slackware
by skaeight on Tue 1st Apr 2003 01:56 UTC

I've been trying to find the slackware iso, but I can't seem to find it. Is there an actual iso, is do I have to make one my self by following the instructions in iso-linux? If someone could help me out with this I'd appreciate it. Thanks

How does wine and Codeweavers products work with Slackware 9?
by Godwyn Lasund on Tue 1st Apr 2003 03:00 UTC

Or are the users SOL with this distrubtion also? I am very disappointed with Redhat and Mandrake for using the glibc 2.3.x, as it breaks more then just wine. The gentoo website has a grow list of software that is broken by glibc 2.3.x

If someone who was installed Slackware 9 and Codeweavers' Xoffice and Xplugin and knows that it works. Then I will move delete Mandrake 9.1 and install Slackware, instead of Mandrake 9.0.

G

RE: skaeight
by OpenMind on Tue 1st Apr 2003 03:23 UTC
RE: glibc 2.3
by GetOutofHere on Tue 1st Apr 2003 03:46 UTC

You bring up a good point.
The number of rule of all library is to NEVER BREAK THE CLIENT CODE.

Anyone understand why glibc is breaking so many client code?
Maybe its time that linux libraries start using versioning.

ln -s lib.so.2 lib.so.1 should always work it might require more work for them to maintain ,but its hell of alot better than static libraries.

Re: Godwyn Lasund
by Darius on Tue 1st Apr 2003 04:01 UTC

How does wine and Codeweavers products work with Slackware 9?

See for yourself ;)

http://balinier.dyndns.org:8088/~worknman/coslack9.jpg

I haven't tested Crossover Plugin (I don't have it yet), but I'm sure it works too.

And for whoever suggested putting the modprobe line in rc.local to make my soundcard work, it worked great - thinks!
Now I am starting to see the value of Slackware. Like in the case of the soundcard, it took a little work to get it going, but at least it didn't 'auto-detect' the wrong sound card like I've heard some other distros do ;) hehe

BTW: For anybody else who's new to Slack (or Linux in general) here are a couple of tips:

To switch window managers:
Type 'xwmconfig'

To mount the CD ROM:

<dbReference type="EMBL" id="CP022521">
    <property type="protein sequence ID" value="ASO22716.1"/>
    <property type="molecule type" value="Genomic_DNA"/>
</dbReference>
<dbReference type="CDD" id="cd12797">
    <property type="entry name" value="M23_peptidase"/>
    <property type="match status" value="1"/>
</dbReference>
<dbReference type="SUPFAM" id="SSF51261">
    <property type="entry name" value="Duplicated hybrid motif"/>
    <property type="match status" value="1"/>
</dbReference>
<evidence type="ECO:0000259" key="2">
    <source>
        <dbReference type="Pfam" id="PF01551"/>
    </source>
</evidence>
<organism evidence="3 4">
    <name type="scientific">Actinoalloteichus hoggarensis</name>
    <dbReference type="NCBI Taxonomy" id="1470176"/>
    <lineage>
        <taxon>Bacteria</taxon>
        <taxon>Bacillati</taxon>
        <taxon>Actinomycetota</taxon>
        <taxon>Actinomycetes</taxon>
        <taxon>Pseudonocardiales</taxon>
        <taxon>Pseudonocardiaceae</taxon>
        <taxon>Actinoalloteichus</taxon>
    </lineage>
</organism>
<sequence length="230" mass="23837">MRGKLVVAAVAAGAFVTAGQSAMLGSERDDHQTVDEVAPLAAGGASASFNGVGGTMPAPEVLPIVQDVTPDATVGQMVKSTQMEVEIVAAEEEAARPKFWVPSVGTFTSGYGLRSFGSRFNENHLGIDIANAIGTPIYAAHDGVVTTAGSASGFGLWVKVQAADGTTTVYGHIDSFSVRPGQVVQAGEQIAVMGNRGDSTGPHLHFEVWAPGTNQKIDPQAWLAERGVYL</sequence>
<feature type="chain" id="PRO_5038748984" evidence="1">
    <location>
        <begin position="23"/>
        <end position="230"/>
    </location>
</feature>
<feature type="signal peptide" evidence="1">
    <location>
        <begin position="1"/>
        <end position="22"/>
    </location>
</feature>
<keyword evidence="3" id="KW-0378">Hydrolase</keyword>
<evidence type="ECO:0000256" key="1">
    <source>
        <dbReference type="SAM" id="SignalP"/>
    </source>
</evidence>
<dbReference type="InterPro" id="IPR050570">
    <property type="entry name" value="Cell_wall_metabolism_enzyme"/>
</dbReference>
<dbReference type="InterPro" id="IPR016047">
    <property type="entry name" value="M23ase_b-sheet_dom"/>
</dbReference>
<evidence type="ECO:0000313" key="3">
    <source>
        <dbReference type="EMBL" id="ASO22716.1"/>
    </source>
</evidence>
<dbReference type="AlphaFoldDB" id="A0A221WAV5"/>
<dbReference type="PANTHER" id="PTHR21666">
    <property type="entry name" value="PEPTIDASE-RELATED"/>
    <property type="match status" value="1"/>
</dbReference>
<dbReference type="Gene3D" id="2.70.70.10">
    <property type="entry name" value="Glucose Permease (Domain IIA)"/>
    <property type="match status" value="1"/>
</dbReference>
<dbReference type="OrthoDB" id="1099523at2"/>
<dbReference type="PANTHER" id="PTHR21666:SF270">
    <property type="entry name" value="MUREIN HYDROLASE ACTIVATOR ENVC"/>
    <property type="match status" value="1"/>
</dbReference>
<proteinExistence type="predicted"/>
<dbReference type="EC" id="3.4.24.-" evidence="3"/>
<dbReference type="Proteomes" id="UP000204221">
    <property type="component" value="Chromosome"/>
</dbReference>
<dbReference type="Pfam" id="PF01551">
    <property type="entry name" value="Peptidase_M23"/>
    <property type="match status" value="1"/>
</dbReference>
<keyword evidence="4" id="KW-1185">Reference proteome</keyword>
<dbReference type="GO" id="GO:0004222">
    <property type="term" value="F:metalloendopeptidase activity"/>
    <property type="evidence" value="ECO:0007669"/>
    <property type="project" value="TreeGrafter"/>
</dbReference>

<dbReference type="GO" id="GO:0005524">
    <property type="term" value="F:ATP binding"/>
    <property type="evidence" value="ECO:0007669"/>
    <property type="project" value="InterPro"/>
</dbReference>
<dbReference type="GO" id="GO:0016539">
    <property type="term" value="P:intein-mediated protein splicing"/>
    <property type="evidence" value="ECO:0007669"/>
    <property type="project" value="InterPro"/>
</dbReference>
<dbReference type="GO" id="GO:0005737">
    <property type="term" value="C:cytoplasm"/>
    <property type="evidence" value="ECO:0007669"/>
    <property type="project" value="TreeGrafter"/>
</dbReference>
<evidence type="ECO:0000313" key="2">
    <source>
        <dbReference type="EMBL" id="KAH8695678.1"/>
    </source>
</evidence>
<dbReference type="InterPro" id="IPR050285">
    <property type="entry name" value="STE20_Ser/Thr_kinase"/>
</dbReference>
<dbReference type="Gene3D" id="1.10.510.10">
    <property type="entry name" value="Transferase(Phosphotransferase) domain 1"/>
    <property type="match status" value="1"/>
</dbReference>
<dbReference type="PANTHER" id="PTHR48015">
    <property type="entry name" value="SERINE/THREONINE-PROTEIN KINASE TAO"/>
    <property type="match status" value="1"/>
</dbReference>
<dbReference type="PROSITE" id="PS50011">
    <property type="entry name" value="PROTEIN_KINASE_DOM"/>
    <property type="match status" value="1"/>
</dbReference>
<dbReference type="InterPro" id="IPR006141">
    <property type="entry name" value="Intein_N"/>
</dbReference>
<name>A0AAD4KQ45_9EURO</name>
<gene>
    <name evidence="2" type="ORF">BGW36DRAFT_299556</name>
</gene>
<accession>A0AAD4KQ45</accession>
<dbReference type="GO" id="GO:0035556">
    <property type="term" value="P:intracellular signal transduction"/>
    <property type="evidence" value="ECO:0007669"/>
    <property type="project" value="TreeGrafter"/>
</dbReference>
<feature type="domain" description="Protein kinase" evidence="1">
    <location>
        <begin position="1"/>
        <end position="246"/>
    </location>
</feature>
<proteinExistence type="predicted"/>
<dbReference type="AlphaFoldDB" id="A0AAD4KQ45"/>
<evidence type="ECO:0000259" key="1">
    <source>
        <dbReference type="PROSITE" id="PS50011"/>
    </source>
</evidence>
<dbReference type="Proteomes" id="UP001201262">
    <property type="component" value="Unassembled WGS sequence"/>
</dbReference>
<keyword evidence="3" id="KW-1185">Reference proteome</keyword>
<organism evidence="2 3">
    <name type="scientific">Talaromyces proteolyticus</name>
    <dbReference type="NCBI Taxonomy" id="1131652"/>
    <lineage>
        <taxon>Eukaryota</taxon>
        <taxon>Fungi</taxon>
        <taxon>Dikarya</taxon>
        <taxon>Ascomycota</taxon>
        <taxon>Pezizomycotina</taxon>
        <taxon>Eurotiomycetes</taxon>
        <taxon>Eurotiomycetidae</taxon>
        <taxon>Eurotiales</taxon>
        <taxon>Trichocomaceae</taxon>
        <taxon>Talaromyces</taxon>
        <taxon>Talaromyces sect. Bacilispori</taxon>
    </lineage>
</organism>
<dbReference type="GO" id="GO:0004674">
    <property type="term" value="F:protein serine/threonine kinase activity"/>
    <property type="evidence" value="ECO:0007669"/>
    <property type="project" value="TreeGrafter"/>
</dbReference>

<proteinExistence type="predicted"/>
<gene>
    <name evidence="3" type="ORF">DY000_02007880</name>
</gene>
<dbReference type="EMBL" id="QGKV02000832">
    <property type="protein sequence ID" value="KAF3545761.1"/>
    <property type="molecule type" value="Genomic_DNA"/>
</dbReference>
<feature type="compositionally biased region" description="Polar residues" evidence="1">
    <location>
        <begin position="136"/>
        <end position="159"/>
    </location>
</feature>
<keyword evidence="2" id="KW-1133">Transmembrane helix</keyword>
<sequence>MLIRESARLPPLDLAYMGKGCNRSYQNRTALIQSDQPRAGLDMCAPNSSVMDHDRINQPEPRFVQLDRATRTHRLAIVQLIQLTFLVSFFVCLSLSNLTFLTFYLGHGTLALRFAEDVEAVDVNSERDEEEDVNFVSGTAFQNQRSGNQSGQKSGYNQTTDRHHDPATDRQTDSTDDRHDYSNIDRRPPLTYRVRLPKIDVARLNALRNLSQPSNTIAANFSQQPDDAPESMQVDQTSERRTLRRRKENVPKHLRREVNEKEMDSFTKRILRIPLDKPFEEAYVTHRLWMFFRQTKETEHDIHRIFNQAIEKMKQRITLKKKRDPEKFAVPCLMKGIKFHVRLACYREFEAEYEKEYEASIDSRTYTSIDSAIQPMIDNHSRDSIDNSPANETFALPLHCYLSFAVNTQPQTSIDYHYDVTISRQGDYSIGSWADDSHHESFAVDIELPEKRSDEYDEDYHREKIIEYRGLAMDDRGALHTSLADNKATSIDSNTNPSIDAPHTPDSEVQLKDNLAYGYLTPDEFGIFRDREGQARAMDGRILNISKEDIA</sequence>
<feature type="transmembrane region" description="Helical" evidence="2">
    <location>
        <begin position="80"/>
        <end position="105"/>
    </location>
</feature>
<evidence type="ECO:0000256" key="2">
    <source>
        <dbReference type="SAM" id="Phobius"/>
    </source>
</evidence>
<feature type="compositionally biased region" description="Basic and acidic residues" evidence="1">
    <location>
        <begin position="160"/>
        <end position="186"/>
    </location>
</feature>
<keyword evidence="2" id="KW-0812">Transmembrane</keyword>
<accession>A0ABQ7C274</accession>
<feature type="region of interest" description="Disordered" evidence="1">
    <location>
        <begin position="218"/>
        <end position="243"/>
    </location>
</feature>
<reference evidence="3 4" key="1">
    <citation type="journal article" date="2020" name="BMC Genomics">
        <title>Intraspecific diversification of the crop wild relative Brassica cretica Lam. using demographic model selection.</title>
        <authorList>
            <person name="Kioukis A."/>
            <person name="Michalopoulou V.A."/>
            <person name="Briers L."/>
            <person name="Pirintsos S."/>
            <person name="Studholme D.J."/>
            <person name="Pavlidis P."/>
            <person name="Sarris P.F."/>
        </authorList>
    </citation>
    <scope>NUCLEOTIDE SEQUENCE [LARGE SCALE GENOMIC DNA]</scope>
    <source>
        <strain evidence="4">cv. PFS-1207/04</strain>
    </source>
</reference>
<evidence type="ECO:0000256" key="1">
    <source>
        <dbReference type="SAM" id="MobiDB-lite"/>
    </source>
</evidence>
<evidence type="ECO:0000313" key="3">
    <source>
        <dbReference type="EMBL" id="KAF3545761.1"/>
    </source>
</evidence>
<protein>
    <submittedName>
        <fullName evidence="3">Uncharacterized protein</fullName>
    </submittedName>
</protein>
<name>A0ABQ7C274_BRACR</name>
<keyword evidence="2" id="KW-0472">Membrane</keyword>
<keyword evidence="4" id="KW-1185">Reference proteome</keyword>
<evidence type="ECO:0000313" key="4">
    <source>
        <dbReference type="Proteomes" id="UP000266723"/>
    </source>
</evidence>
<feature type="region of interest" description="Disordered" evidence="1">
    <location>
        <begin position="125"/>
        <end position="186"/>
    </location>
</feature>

Type 'mount /mnt/cdrom'
Don't ask me how to mount it permanently or eject the fucking thing once you've mounted it .... baby steps here ;)

Maybe I should write up a 'Stupid Slackware Tricks' kind of thing when I'm done ;)

re: automount
by GetOutofHere on Tue 1st Apr 2003 05:00 UTC

[i]To mount the CD ROM:
Type 'mount /mnt/cdrom' [i]

lol, how did you mount the cdrom previously?

to umount type
'umount /mnt/cdrom'

to eject type
'eject /mnt/cdrom'

I think slackware has automount somewhere.

Or just right ur own script so that when you click on the cdrom you can mount and open via konqueror or the other thing gnome has Nautilus or something.

linux documentation project for the brave
http://www.tldp.org/

Re: GetOutofHer
by Darius on Tue 1st Apr 2003 05:45 UTC

to eject type
'eject /mnt/cdrom'


Cool, thanks. I got tired of having to reboot the computer just to eject the damn CD ;) heh

inux documentation project for the brave
http://www.tldp.org/


I'm not trolling here, but some of these documents seem to be out of date, so how do you know which ones still 'work' and which ones don't? For example, the Font HowTo is dated back to July of 2002. Will this work for XFree4.3 ???

RE: GetOutofThem
by GetOutofHere on Tue 1st Apr 2003 06:32 UTC

first umount /mnt/cdrom
then eject /mnt/cdrom

Most of the documents are up to date so you don't have to worry.
I took a systems admin class for my elective and we used slackware and sun solaris. linux documentation project was very helpful.

You can't remember everything so man, info, and these documents are very helpful for quick reference.

Maybe someday you can post your stupid linux(slackware) tricks for others to reference.

Fresh install
by ragedcx on Tue 1st Apr 2003 07:56 UTC

I just installed Slackware 9.0 moving from Red Hat 8.0. The installer only took a few minutes to figure out. My main issue was with cfdisk and only because I had never used it. Once I got the partitioning set up the rest of the install was a breeze. I did redo the install once, and that was to remove MySQL and PHP from the install routine. I have played with Linux for years off and on, but am by no means up to OSNews readers standards. I wanted to install MySQL and PHP from scratch so they would be where the documentation from the vendors said they would be. Why do distros insist on putting these programs in different places than the vendor docs suggest? Just my two cents, but I think Linux would be a lot more new user friendly if the distros would agree to install the packages in a more consistant way.